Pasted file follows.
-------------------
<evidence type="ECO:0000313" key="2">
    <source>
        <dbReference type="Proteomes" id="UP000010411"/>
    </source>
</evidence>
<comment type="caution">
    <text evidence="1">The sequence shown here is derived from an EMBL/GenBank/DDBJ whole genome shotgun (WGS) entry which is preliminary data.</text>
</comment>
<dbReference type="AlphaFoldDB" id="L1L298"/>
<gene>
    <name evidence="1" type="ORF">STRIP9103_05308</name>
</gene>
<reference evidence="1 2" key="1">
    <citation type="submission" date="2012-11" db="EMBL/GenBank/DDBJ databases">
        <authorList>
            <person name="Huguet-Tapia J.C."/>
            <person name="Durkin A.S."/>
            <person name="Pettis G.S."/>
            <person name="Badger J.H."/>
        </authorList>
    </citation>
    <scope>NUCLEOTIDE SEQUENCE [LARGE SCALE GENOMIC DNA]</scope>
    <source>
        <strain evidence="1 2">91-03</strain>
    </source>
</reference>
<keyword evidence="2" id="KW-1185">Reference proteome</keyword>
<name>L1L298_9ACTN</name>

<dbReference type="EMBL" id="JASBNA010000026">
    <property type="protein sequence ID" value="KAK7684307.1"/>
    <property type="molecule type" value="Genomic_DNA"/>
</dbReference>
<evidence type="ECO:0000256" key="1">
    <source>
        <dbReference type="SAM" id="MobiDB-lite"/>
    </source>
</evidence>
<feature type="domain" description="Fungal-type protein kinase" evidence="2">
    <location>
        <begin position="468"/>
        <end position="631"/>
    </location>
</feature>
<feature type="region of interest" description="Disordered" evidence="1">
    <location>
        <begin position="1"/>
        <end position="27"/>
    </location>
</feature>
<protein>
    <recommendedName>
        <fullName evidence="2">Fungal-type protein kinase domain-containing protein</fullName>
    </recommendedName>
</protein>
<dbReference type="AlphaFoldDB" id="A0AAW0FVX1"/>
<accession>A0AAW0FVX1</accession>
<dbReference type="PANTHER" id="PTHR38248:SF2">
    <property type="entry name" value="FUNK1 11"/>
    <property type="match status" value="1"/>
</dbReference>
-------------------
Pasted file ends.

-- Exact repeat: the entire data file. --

<evidence type="ECO:0000313" key="2">
    <source>
        <dbReference type="Proteomes" id="UP000010411"/>
    </source>
</evidence>
<comment type="caution">
    <text evidence="1">The sequence shown here is derived from an EMBL/GenBank/DDBJ whole genome shotgun (WGS) entry which is preliminary data.</text>
</comment>
<dbReference type="AlphaFoldDB" id="L1L298"/>
<gene>
    <name evidence="1" type="ORF">STRIP9103_05308</name>
</gene>
<reference evidence="1 2" key="1">
    <citation type="submission" date="2012-11" db="EMBL/GenBank/DDBJ databases">
        <authorList>
            <person name="Huguet-Tapia J.C."/>
            <person name="Durkin A.S."/>
            <person name="Pettis G.S."/>
            <person name="Badger J.H."/>
        </authorList>
    </citation>
    <scope>NUCLEOTIDE SEQUENCE [LARGE SCALE GENOMIC DNA]</scope>
    <source>
        <strain evidence="1 2">91-03</strain>
    </source>
</reference>
<keyword evidence="2" id="KW-1185">Reference proteome</keyword>
<name>L1L298_9ACTN</name>

<dbReference type="EMBL" id="JASBNA010000026">
    <property type="protein sequence ID" value="KAK7684307.1"/>
    <property type="molecule type" value="Genomic_DNA"/>
</dbReference>
<evidence type="ECO:0000256" key="1">
    <source>
        <dbReference type="SAM" id="MobiDB-lite"/>
    </source>
</evidence>
<feature type="domain" description="Fungal-type protein kinase" evidence="2">
    <location>
        <begin position="468"/>
        <end position="631"/>
    </location>
</feature>
<feature type="region of interest" description="Disordered" evidence="1">
    <location>
        <begin position="1"/>
        <end position="27"/>
    </location>
</feature>
<protein>
    <recommendedName>
        <fullName evidence="2">Fungal-type protein kinase domain-containing protein</fullName>
    </recommendedName>
</protein>
<dbReference type="AlphaFoldDB" id="A0AAW0FVX1"/>
<accession>A0AAW0FVX1</accession>
<dbReference type="PANTHER" id="PTHR38248:SF2">
    <property type="entry name" value="FUNK1 11"/>
    <property type="match status" value="1"/>
</dbReference>